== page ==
Tattva Bodha


Tattva Bodha is a foundational text in the Advaita Vedanta tradition, attributed to the sage Adi Shankaracharya. It is a concise and systematic exposition on the fundamental principles (tattvas) of Vedanta, designed to impart self-knowledge and lead the seeker to liberation (moksha). Here’s an organized breakdown:

  1. Overview of Tattva Bodha:
  • Tattva means “principle” or “reality,” and Bodha means “knowledge” or “understanding.”
  • The text consists of an introduction followed by verses and prose passages that explain various concepts.
  • It’s composed in simple Sanskrit, making it accessible to students.
  1. Introduction (Preamble):
  • The introductory verses express gratitude to the teacher and explain the purpose of the text.
  • The primary goal is to impart knowledge that dispels ignorance and leads to liberation.
  1. Key Concepts:
  • Jiva (Individual Self):
    • The individual self (jiva) is the one who experiences the world and undergoes the cycle of birth and death.
    • It’s characterized by identification with the body, mind, and intellect.
  • Atman (True Self):
    • Atman refers to the true nature of the individual, which is pure consciousness (chit) and bliss (ananda).
    • It’s beyond the limitations of the body, mind, and intellect.
    • The goal is to realize the identity between the individual self (jiva) and the universal self (Brahman).
  • Brahman:
    • Brahman is the ultimate reality, the substratum of the universe.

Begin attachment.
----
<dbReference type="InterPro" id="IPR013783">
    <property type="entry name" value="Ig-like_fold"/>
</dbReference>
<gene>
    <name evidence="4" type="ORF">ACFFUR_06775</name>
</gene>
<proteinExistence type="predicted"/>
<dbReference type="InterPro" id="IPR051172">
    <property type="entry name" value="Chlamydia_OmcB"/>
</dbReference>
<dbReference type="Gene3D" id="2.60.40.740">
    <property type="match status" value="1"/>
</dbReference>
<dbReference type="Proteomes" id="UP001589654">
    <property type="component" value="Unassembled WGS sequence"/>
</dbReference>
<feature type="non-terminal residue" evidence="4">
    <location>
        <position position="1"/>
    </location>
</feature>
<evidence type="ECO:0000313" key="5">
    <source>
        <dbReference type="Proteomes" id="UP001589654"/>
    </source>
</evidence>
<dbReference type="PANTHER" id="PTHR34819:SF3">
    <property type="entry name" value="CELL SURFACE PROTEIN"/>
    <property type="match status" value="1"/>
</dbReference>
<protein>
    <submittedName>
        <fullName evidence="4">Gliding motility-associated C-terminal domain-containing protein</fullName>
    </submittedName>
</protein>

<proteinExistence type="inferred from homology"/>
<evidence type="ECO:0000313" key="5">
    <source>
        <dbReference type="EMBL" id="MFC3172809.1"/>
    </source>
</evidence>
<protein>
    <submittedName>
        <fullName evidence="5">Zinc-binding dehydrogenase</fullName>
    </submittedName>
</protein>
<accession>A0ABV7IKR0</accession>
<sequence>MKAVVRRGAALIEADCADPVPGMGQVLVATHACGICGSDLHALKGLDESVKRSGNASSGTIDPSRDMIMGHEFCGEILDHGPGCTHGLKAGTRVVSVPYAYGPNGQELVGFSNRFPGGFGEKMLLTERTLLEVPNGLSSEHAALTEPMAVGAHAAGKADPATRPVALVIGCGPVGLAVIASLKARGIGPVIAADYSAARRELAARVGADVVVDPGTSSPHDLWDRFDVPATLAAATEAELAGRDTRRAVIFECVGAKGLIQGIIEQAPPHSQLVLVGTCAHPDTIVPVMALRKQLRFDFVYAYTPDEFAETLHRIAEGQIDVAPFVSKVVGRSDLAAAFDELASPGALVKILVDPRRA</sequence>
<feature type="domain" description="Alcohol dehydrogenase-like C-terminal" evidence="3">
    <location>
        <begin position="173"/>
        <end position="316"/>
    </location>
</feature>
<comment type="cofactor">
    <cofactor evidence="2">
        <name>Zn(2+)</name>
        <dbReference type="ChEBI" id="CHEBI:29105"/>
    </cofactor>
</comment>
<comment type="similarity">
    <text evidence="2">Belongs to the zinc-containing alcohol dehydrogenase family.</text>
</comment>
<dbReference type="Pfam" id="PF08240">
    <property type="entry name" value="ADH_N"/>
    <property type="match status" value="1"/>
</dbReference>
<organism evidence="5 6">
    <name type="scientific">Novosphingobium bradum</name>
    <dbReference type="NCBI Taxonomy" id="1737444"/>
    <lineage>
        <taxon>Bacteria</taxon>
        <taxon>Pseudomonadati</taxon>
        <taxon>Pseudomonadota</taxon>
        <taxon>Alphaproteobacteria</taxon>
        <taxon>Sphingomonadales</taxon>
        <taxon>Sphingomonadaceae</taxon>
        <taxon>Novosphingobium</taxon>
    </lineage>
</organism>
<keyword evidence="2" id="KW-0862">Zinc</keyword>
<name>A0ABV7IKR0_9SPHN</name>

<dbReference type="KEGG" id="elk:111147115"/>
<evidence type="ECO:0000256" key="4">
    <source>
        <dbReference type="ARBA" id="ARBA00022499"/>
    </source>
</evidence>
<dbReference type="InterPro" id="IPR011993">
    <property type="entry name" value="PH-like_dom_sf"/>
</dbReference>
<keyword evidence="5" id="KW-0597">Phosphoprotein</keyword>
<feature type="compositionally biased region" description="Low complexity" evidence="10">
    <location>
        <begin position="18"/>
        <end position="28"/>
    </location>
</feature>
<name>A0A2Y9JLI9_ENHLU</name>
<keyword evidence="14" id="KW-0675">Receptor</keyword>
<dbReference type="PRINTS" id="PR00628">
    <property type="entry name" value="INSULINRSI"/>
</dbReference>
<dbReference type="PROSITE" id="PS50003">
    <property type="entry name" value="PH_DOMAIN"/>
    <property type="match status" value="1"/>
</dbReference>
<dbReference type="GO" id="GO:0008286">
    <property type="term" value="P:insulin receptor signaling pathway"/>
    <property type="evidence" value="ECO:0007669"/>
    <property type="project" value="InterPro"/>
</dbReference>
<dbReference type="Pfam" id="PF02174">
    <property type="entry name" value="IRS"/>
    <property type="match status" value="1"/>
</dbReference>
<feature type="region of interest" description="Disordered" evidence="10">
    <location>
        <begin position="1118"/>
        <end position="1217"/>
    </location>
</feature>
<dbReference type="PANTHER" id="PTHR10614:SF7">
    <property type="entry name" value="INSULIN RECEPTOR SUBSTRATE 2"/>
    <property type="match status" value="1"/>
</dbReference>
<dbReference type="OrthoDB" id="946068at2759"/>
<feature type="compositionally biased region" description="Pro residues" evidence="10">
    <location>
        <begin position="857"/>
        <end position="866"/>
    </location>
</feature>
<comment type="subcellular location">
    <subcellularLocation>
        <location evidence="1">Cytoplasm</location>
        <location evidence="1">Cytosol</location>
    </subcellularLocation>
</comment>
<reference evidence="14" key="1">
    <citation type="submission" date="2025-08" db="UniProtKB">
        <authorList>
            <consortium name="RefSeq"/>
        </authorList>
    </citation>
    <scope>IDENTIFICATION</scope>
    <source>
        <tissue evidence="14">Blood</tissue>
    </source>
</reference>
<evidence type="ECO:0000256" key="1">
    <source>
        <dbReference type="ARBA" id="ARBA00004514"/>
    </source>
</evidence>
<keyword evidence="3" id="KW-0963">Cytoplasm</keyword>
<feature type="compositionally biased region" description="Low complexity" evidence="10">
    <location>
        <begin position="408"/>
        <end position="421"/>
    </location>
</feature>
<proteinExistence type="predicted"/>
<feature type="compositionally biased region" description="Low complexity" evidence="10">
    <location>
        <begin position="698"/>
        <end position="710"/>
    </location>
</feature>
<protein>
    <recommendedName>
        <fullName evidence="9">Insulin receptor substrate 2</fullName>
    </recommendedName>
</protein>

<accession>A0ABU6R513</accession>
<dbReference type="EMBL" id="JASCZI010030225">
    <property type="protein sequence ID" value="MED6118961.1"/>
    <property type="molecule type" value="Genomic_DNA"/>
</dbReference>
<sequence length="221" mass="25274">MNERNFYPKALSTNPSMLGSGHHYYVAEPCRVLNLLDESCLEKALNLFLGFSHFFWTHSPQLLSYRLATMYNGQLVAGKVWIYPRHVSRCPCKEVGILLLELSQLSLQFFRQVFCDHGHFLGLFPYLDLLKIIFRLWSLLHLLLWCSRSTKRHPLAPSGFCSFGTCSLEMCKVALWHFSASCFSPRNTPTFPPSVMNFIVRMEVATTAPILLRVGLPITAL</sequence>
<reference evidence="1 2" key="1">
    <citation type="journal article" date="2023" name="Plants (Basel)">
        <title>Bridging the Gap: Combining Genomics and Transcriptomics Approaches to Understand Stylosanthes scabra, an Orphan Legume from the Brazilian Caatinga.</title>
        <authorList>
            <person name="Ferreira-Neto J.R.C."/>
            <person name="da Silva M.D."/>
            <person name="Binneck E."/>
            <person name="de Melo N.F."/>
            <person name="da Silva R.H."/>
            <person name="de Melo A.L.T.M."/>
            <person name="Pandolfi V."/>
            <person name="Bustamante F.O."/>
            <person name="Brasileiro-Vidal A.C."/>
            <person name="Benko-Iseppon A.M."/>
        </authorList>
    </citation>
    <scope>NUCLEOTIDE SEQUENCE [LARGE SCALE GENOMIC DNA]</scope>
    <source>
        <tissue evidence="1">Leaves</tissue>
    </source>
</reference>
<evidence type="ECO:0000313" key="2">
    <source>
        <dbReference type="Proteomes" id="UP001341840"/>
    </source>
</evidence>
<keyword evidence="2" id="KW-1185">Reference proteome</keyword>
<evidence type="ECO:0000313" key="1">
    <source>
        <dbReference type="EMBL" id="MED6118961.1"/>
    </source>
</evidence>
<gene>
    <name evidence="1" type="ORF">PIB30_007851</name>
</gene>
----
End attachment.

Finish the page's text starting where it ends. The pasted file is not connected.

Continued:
• It’s described as sat-chit-ananda, existence-consciousness-bliss.
    • Realizing Brahman as one’s true nature leads to liberation.
  • Maya (Illusion):
    • Maya is the power of Brahman that creates the appearance of the world.
    • It veils the true nature of Brahman, leading to the perception of multiplicity and individuality.
  • Tattvas:
    • Tattvas are the fundamental principles of existence.
    • They include the five elements (pancha bhutas), the mind, the intellect, etc.
  1. Means of Knowledge:
  • Shravana, Manana, and Nididhyasana:
    • Shravana: Listening to the teachings of the scriptures from a qualified teacher.
    • Manana: Reflecting on the teachings to remove doubts and gain clarity.
    • Nididhyasana: Deep meditation on the truth to realize it directly.
  1. Conclusion:
  • The text concludes by emphasizing the importance of self-realization and the role of a qualified teacher in guiding the student.

Tattva Bodha serves as a primer for deeper philosophical texts like Vivekachudamani and Atma Bodha, preparing the seeker for advanced studies in Vedanta.


  1. “Tattva Bodha.” Wikipedia, Wikimedia Foundation, 16 February 2024, en.wikipedia.org/wiki/Tattva_Bodha.
  2. Chinmayananda, Swami. Tattva Bodha. Central Chinmaya Mission Trust, 2012.
  3. Iyer, P. Sankaran. Tattva Bodha of Adi Sankaracarya. Central Chinmaya Mission Trust, 2003.

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Holger Hubbs

By Holger Hubbs

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